[whatwg] notes on current HTML5 draft
shelleyp at burningbird.net
Sat May 2 07:22:03 PDT 2009
Per Ian Hickson's request, first of my notes on the current HTML 5 draft
Section 1.6.3, where you compare HTML5 with XHTML2 and XForms, you write
"However, XHTML2 and XForms lack features to express the semantics of
many of the non-document types of content often seen on the Web. For
instance, they are not well-suited for marking up forum sites, auction
sites, search engines, online shops, mapping applications, e-mail
applications, word processors, real-time strategy games, and the like.
This specification aims to extend HTML so that it is also suitable in
This sounds more like marketing speak than something one would find in a
specification. If it's important for an individual to know why they
might want to use HTML5 over XHTML2, then the information should be
given in detail, rather than in one vague paragraph.
In addition, I've not found that the HTML5 specification answers the
claims given in the above paragraph. For instance, why would HTML5 be
better for a mapping application than XHTML2? Or an auction site?
In section 1.7, you write
"The "DOM5 HTML", "HTML5", and "XHTML5" representations cannot all
represent the same content. For example, namespaces cannot be
represented using "HTML5", but they are supported in "DOM5 HTML" and
"XHTML5". Similarly, documents that use the noscript feature can be
represented using "HTML5", but cannot be represented with "XHTML5" and
"DOM5 HTML". Comments that contain the string "-->" can be represented
in "DOM5 HTML" but not in "HTML5" and "XHTML5". And so forth."
"And so forth", is not something one wants to read in a specification,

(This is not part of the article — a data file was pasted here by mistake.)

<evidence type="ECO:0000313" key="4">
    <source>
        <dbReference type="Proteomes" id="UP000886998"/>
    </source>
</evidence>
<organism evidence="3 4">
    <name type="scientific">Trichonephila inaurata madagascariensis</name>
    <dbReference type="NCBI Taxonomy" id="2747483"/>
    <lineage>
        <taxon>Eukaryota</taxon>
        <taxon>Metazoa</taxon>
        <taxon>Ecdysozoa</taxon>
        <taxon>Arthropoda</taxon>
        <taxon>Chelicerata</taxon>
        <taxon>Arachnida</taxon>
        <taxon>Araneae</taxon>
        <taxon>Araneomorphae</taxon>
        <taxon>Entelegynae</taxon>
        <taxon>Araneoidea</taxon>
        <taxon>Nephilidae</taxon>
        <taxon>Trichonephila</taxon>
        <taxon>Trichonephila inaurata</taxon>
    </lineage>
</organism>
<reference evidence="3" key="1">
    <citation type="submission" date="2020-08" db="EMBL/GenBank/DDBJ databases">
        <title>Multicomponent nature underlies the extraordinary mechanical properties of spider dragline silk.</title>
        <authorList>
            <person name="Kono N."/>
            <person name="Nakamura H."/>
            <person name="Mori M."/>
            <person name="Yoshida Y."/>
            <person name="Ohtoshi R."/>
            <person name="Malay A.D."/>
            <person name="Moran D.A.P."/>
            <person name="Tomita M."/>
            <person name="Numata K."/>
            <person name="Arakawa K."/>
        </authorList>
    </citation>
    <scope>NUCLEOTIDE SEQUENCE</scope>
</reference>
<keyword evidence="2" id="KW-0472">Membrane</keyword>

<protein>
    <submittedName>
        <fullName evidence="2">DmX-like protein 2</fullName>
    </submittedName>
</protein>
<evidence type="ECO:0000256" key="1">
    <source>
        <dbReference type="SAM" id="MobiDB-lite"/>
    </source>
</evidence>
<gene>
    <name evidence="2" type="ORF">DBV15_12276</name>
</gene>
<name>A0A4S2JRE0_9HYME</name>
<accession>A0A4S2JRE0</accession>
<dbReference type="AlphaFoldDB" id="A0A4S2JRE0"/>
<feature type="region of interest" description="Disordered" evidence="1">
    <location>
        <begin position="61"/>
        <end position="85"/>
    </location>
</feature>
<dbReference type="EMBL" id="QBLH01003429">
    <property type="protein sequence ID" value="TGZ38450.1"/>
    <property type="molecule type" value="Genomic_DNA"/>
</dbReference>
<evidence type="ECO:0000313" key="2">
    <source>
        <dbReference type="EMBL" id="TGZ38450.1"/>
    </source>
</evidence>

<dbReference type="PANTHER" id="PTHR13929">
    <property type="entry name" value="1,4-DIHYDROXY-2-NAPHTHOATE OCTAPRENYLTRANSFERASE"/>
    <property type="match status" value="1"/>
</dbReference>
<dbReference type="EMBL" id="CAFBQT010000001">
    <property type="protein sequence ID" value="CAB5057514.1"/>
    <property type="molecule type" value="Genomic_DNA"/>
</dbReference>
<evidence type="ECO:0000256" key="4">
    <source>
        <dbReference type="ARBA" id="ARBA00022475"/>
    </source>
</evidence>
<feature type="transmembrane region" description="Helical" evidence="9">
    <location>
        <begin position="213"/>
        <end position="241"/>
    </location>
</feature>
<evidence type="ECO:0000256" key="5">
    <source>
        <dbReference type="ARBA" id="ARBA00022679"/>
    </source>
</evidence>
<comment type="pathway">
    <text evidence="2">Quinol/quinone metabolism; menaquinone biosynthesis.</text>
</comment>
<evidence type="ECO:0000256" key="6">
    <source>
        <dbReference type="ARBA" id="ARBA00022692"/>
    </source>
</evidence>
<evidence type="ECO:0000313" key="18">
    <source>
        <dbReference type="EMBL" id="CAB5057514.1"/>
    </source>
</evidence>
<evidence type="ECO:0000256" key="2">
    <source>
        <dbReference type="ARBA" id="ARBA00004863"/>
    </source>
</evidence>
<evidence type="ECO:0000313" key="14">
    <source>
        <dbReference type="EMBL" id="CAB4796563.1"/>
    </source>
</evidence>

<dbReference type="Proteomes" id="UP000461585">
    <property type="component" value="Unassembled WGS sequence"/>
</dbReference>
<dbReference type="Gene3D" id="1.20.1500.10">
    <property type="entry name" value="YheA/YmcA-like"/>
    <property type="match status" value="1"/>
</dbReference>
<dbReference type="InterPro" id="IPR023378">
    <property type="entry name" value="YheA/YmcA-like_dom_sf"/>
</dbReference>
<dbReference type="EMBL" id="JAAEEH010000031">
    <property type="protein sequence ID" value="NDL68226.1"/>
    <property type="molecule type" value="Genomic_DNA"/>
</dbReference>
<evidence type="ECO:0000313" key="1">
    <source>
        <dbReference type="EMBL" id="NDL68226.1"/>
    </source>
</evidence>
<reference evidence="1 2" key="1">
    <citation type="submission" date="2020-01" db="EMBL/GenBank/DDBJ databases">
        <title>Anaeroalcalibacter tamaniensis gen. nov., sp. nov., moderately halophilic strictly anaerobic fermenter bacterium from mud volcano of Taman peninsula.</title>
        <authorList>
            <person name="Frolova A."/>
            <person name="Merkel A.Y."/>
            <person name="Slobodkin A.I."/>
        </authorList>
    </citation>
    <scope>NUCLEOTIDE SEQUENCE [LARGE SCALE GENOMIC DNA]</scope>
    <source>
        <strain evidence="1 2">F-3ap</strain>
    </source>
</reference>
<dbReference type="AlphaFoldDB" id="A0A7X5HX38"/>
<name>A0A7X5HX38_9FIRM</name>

because we expect precision, and "and so forth" is vague, and imprecise.
Since the HTML5 supposedly represents both a HTML and a XHTML
serialization technique, perhaps the document can take a lesson from the
RDF community and provide a separate document, or at least a section
detailing the two different serialization techniques. This would go far,
too, in clearing up the confusion regarding XHTML. Too many people are
making assumptions that "XHTML is dead" because the XHTML serialization
of HTML5 is not spelled out as clearly as it could be.
You actually do mix the differences between the two throughout the
document, but that, to me, seems to 'clutter' up the spec -- making it
difficult to determine what's new in the spec. If the HTML5 document is
a new model for web page markup, then the model aspect of the spec
should be detailed separately from its various serializations, and that
includes any API.
Right now, it's difficult to read the specification because it jumps too
frequently between the abstract and the implementation, sometimes in one
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